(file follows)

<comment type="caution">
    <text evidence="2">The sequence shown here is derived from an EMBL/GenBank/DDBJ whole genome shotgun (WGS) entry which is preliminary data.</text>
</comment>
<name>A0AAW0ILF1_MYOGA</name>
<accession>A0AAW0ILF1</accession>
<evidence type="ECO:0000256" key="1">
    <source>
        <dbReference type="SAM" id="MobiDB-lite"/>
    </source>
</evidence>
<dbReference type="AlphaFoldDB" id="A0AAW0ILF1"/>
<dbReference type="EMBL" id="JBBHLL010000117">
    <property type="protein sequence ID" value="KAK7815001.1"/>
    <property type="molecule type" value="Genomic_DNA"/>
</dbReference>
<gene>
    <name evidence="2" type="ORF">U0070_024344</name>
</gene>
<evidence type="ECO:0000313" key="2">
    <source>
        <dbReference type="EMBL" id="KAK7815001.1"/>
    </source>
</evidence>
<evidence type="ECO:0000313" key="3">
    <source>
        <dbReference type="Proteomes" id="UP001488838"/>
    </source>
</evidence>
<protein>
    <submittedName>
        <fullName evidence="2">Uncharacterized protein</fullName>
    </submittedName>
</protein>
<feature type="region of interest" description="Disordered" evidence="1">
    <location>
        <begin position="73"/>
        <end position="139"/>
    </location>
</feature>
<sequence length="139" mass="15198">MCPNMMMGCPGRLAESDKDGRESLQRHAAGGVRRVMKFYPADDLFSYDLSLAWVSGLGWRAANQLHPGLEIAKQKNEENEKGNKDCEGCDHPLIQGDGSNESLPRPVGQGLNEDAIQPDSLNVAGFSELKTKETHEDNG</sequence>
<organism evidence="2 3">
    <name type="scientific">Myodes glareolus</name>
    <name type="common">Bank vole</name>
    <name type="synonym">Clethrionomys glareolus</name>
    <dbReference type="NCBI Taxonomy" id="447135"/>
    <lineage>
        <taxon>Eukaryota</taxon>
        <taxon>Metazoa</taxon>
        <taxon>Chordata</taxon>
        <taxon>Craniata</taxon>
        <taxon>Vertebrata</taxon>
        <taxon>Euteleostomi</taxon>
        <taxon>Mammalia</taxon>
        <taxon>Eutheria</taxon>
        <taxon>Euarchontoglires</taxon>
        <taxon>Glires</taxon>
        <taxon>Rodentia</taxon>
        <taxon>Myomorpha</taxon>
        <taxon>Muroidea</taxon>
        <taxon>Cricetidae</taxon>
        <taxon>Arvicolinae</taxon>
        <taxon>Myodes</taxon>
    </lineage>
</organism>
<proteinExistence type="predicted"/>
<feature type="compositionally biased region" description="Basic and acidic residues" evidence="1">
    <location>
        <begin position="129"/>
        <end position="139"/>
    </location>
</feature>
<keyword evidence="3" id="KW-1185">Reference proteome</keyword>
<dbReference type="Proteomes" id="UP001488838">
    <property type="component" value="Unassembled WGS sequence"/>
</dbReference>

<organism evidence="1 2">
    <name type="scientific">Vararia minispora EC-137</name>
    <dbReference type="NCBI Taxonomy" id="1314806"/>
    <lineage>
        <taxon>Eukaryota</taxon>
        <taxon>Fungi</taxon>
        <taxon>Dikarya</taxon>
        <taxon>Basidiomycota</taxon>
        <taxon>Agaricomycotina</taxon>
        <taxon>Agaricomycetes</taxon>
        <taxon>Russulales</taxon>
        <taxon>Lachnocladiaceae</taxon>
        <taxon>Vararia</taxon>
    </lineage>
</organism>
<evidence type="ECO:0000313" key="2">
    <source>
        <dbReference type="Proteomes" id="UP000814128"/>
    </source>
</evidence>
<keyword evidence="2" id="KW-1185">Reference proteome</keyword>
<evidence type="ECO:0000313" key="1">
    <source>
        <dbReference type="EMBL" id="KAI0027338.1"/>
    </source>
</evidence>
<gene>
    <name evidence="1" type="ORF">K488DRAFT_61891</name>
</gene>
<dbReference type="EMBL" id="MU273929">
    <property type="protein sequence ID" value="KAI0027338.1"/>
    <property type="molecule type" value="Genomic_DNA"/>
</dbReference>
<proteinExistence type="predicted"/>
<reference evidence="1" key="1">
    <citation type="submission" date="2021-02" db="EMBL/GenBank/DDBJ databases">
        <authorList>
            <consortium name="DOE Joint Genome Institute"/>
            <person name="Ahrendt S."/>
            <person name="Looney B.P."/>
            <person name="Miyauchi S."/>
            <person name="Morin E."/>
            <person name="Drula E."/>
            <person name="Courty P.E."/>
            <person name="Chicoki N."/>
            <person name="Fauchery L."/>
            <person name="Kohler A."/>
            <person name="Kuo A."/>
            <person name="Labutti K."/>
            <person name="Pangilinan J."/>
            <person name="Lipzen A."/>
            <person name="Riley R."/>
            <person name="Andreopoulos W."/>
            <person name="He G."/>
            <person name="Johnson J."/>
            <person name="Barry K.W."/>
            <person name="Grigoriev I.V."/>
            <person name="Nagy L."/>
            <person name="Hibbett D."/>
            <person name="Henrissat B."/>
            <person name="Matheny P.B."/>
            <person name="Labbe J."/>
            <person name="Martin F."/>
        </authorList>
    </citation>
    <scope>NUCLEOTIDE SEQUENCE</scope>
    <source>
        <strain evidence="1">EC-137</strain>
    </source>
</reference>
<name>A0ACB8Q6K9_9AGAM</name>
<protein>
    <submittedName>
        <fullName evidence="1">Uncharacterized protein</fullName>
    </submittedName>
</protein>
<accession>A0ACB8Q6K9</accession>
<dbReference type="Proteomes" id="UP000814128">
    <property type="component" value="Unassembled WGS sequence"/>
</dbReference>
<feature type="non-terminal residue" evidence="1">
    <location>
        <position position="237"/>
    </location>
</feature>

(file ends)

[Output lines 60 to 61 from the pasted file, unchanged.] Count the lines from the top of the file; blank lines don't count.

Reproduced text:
        <taxon>Cricetidae</taxon>
        <taxon>Arvicolinae</taxon>